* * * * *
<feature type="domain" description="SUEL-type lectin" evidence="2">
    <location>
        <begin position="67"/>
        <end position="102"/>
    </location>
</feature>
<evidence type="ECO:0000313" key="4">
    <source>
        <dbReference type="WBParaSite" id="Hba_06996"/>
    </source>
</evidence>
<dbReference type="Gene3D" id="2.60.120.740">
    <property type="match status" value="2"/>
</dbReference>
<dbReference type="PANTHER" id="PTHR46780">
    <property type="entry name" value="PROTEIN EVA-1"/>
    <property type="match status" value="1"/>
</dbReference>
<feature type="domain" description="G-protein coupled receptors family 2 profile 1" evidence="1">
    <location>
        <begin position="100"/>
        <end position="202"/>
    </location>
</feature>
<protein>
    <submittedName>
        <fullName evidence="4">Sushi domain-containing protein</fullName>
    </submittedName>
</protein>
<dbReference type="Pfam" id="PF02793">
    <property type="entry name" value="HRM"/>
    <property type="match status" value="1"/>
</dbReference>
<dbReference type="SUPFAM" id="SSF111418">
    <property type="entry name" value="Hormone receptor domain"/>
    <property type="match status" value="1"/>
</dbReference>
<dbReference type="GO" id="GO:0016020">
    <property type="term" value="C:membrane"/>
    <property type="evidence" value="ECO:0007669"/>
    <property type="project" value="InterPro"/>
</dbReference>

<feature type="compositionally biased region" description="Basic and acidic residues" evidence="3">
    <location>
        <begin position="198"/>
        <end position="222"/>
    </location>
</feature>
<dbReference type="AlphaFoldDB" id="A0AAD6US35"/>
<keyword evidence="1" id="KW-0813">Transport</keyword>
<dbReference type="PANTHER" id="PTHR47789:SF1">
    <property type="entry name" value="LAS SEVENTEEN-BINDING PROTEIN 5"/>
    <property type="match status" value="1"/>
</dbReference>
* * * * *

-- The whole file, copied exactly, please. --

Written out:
<feature type="domain" description="SUEL-type lectin" evidence="2">
    <location>
        <begin position="67"/>
        <end position="102"/>
    </location>
</feature>
<evidence type="ECO:0000313" key="4">
    <source>
        <dbReference type="WBParaSite" id="Hba_06996"/>
    </source>
</evidence>
<dbReference type="Gene3D" id="2.60.120.740">
    <property type="match status" value="2"/>
</dbReference>
<dbReference type="PANTHER" id="PTHR46780">
    <property type="entry name" value="PROTEIN EVA-1"/>
    <property type="match status" value="1"/>
</dbReference>
<feature type="domain" description="G-protein coupled receptors family 2 profile 1" evidence="1">
    <location>
        <begin position="100"/>
        <end position="202"/>
    </location>
</feature>
<protein>
    <submittedName>
        <fullName evidence="4">Sushi domain-containing protein</fullName>
    </submittedName>
</protein>
<dbReference type="Pfam" id="PF02793">
    <property type="entry name" value="HRM"/>
    <property type="match status" value="1"/>
</dbReference>
<dbReference type="SUPFAM" id="SSF111418">
    <property type="entry name" value="Hormone receptor domain"/>
    <property type="match status" value="1"/>
</dbReference>
<dbReference type="GO" id="GO:0016020">
    <property type="term" value="C:membrane"/>
    <property type="evidence" value="ECO:0007669"/>
    <property type="project" value="InterPro"/>
</dbReference>

<feature type="compositionally biased region" description="Basic and acidic residues" evidence="3">
    <location>
        <begin position="198"/>
        <end position="222"/>
    </location>
</feature>
<dbReference type="AlphaFoldDB" id="A0AAD6US35"/>
<keyword evidence="1" id="KW-0813">Transport</keyword>
<dbReference type="PANTHER" id="PTHR47789:SF1">
    <property type="entry name" value="LAS SEVENTEEN-BINDING PROTEIN 5"/>
    <property type="match status" value="1"/>
</dbReference>